January is the time of year many look forward, cast vision, and set goals. However, U.S. News & World Report claims that by February 80% of new year’s resolutions have failed. Why is that?
Among other reasons, follow through is nearly impossible without a plan. Even the best intentions can fall apart if resolve isn’t met with a plan of action.
If only 20% of resolutions make it past the month of February, how can disciplemakers be part of the minority who follow their intentions through to action?
One of the most important elements of fruitful, lasting disciplemaking is intentionality. Remember what Mark said in his Gospel, based on Peter’s observations:
And he went up on the mountain and called to him those whom he desired, and they came to him. And he appointed twelve (whom he also named apostles) so that they might be with him and he might send them out to preach and have authority to cast out demons (Mark 3:13-15, emphasis added).
Intentionality means developing a plan so that you might “be with” the person you intend to help grow spiritually. Being with the people we intend to influence and help spiritually is the baseline for making disciples. Unless you plan and schedule to spend time together, it will likely not happen. As simple as this sounds, most people’s desires to make disciples never finds fruition—because they don’t act on those desires. We can do better.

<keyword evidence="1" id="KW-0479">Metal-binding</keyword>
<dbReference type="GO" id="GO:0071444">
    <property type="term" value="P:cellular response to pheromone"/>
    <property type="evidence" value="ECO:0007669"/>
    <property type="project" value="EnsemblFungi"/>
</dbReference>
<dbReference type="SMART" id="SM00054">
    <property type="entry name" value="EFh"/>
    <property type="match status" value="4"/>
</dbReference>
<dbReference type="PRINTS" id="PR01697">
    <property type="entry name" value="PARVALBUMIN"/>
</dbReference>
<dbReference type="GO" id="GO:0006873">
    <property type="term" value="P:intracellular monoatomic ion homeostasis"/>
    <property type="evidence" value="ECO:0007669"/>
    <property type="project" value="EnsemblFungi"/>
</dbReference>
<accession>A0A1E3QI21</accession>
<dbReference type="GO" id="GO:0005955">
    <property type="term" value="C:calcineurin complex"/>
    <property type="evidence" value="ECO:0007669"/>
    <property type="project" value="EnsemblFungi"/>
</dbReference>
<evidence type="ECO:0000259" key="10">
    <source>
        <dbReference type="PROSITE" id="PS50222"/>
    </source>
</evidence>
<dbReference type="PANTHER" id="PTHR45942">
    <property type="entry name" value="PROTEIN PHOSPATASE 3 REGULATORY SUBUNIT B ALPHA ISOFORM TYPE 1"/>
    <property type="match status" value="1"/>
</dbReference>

When Pam and I were in our 20s, we served with a youth ministry at our local church. Because disciplemaking was on my heart, I found three high school students who were friends and invited them to begin meeting with me in order to grow as followers of Christ. They accepted. They were all sophomores at the time. Each week, at 6:15 in the morning, I would drive south of Denver about 20 minutes and meet them at a Village Inn for breakfast and time in the Bible. I used simple spiritual growth Bible study materials with them. But it was not the materials that made the difference! It was planning and follow-through on the consistent time to be together.
Another aspect of intentionality is what you do each time you are with those you are helping spiritually. Simply, I make it a habit—whether it’s other believers or even those yet to trust Christ—to always share a verse and include prayer in our time together. There is something about the consistent sharing of Scripture and praying that builds and models two important disciplines of the Christian life!
For me, intentionality in disciplemaking means:
1) Planning and scheduling consistent time to meet with those we are discipling.
2) Always including prayer and the Scriptures in our time together.
By now you’ve figured out that growing as a person of the Scriptures and prayer yourself will help you to make it a part of every encounter with those you intend to disciple. Let’s go!
Are there people you can begin meeting with regularly for the benefit of them growing as followers of Christ?